Plot: What’s it about?
As a devoted horror movie fan, I was thrilled when Masters of Horror was announced. A series that would bring in some of horror’s best & brightest, give them an hour, and see what happens. The names involved were impressive, John Landis, Tobe Hooper, Lucky McKee, Stuart Gordon, Dario Argento, Takashi Miike, and others all directed episodes. Thanks to being broadcast on Showtime, the series could be liberal with blood and nudity, which is always good news. This fourth volume provides us with four episodes, up from the usual three, but this is an inconsistent selection. Imprint is much hyped thanks to its banning from broadcast, but it doesn’t live up to that. Chocolate and Homecoming are probably my least favorite episodes from the show’s run, while Haeckel’s Tale shows promise, but never quite comes together. I still recommend this release to horror fans, but I think a rental should suffice in the case of these four installments.
1. Imprint- Christopher (Billy Drago) has ventured back to Japan, to claim the woman he fell in love with there years back. The woman was a prostitute named Komomo, with whom he fell deeply in love, but he had to leave behind. He travels long and far to find her, but he discovers heartbreak instead. He learns at the brothel that Komomo killed herself not long before he arrived, a tale that is told to him by another prostitute. But as time passes, Christopher begins to question what is the truth and soon, he descends into chaos and madness…
2. Homecoming- As an unpopular war rages on, the current President of the United States wages his own battle, his effort to get re-elected to the oval office. On the front lines for his defense are his right hand man David Murch (Jon Tenney) and the beautiful, controversial conservative icon Jane Cleaver (Thea Gill). Cleaver goes to extremes to promote her views, while Murch takes a more subtle, kind approach. When Murch is caught off guard by a question, his mind blanks and he says if he had one wish, it would be that the soldiers killed in the war could return and tell the nation how they feel. As it turns out, he will wish he’d never said those words, as a ghastly turn of events soon unfolds.
3. Haeckel’s Tale- Ernst Haeckel (Derek Cecil) believes he has the power to bring back the dead, but thus far, his experiments have yielded only failure. He has heard of a necromancer with such abilities, a man named Montesquino, but he isn’t convinced and thinks his methods are mere parlor tricks. As he returns home to his dying father’s side, Ernst stops off to spend the night at a farmhouse, home to an old man and his much younger beautiful wife. Ernst begins to suspect things aren’t quite right, but when Montesquino arrives, even Ernst couldn’t expect what happens next…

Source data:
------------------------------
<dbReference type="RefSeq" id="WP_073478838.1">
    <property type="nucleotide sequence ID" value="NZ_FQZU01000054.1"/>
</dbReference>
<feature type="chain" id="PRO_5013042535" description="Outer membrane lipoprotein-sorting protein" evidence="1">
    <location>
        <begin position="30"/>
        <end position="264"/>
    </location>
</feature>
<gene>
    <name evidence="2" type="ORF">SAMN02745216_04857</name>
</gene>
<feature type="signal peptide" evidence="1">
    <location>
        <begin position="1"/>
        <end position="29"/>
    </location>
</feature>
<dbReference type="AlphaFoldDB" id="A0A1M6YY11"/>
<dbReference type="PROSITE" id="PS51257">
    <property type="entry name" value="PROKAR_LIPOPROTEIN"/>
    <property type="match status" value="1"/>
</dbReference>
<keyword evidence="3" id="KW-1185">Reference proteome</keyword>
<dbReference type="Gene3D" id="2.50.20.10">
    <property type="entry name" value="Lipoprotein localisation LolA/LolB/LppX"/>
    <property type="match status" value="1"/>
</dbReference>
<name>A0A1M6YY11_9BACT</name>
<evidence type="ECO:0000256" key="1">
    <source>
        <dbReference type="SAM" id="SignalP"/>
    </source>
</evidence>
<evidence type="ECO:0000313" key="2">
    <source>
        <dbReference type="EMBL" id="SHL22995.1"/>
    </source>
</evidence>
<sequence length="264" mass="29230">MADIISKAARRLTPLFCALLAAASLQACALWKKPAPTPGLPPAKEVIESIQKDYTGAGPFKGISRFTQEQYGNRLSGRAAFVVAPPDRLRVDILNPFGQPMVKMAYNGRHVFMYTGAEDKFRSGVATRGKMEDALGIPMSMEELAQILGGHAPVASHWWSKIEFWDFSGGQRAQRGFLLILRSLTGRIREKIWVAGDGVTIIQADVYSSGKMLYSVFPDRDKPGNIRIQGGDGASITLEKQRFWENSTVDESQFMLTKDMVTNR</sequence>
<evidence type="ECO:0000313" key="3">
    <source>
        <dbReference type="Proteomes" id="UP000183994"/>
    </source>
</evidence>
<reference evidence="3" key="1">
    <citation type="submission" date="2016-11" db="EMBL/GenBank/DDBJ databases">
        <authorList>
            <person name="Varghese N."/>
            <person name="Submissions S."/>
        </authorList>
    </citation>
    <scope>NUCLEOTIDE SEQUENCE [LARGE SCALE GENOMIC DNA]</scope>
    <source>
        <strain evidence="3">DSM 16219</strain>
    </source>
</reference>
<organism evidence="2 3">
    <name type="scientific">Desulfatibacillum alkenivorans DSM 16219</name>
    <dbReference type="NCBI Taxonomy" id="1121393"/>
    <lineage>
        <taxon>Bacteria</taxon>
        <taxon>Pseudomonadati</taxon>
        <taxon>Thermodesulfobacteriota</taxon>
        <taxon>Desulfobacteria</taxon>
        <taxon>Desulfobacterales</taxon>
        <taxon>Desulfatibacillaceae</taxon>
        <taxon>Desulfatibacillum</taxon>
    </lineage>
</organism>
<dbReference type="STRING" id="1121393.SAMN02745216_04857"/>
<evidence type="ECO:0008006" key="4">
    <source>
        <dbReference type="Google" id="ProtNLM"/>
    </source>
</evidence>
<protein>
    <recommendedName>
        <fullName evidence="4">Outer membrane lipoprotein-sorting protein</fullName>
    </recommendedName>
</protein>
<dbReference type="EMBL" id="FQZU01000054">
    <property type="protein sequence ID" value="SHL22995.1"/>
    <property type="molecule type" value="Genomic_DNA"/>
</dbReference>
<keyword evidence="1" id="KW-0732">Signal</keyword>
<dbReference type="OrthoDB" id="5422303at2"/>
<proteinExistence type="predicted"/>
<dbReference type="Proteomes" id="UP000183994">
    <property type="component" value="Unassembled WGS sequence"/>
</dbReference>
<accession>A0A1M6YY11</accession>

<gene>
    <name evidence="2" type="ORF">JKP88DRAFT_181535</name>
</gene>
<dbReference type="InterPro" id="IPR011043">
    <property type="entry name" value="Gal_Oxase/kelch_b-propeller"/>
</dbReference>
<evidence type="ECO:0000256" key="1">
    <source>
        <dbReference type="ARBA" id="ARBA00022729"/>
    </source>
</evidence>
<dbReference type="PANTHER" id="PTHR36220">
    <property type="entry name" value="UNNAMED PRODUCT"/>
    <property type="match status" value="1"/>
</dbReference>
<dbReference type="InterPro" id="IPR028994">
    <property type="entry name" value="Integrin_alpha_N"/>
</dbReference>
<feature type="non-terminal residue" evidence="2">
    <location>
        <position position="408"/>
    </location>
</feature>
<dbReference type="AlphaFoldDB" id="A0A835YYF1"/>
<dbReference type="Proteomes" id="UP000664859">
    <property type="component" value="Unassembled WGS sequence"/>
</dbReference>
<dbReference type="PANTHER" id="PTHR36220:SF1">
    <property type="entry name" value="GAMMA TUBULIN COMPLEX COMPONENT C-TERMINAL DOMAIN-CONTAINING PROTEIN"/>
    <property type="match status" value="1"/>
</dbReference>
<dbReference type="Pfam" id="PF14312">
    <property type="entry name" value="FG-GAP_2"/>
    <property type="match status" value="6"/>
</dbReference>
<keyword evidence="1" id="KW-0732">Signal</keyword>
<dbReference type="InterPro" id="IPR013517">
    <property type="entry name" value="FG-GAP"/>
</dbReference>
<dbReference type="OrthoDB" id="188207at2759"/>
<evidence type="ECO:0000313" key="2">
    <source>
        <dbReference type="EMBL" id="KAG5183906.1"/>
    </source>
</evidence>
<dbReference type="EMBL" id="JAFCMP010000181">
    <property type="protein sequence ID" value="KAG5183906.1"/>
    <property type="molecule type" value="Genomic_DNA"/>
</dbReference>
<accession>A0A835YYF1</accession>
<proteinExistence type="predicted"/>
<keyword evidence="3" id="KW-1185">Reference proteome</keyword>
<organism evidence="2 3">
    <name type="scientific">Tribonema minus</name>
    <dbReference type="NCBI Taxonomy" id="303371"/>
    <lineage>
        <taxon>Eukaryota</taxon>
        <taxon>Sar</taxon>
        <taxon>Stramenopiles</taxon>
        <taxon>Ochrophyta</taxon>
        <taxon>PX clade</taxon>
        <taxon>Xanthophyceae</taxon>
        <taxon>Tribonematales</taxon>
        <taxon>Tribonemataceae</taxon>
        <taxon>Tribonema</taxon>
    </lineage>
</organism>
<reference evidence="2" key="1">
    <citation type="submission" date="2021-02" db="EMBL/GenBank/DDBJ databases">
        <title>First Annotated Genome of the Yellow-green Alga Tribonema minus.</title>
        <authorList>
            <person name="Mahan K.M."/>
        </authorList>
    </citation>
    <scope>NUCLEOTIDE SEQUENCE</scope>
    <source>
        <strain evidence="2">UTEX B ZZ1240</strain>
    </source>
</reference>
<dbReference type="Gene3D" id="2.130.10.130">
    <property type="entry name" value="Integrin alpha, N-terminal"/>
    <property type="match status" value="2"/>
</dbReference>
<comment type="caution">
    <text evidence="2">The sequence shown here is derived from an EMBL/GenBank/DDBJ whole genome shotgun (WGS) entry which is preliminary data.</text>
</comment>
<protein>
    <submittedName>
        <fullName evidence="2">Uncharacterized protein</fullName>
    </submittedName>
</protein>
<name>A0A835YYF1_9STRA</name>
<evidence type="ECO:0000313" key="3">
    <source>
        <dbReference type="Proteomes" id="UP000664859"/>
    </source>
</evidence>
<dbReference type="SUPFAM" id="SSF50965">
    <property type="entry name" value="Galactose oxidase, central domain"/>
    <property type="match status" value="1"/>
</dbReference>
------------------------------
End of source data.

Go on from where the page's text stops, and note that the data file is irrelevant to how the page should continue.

4. Chocolate- Jamie (Henry Thomas) has incredible taste, but not in clothes or furniture, just incredible taste buds. He works in a lab that creates artificial flavors, as his sense of taste is so keen, he can pick up even the slightest variations. At home, he is enduring a divorce that is crushing him, as he doesn’t get to see his son that often. He soon begins to experience sensory losses, sometimes sight or sound, unexplained situations that put him in potential danger at times. Then he has visions of an unknown woman, but as he tries to seek her out, can he handle what he uncovers?
Video: How does it look?
All four episodes are presented in 1.77:1 anamorphic widescreen. I was impressed with these transfers, as they’re an improvement over both the DVDs and Showtime’s HD broadcasts. At the same time however, they aren’t the kind of eye popping visual delights some might expect. The main improvement is overall clarity, as the image in each episode is much clearer and displays enhanced detail levels. Not as razor sharp as some transfers, but good detail and in close ups, the smallest details seem to be crystal clear, so that is great news. I found colors to be bright and vivid, while contrast is spot on, flawless in almost every scene. So these episodes do look much better here, but don’t expect flawless detail from start to finish.
Audio: How does it sound?
The audio here is supplied via uncompressed PCM 5.1 options, which is about as good as it gets, folks. I’ve seen all four episodes on DVD and high definition cable, but the improvement here is beyond compare. All four movies have plenty of audio potential, from the tortured sounds of Imprint to the living dead in Homecoming. I wouldn’t say the audio competes with high end action movie material, but for these episodes, the audio is fantastic. All the screams, slashes, cat hisses, and what not come across in great fashion, not to mention clear, crisp dialogue. Each episode also offers a Dolby Digital 5.1 option.
Supplements: What are the extras?
As with previous Masters of Horror releases on Blu-ray, all of the supplements have been dropped, save the audio commentary tracks. Each episode has one, as writer Sam Hamm discusses Homecoming, two films critics wax on Imprint, writer/director Mick Garris drones on about Chocolate, and John McNaughton talks about Haeckel’s Tale. None prove to be landmark sessions, but if you enjoyed a specific episode, you might want to give the track a listen.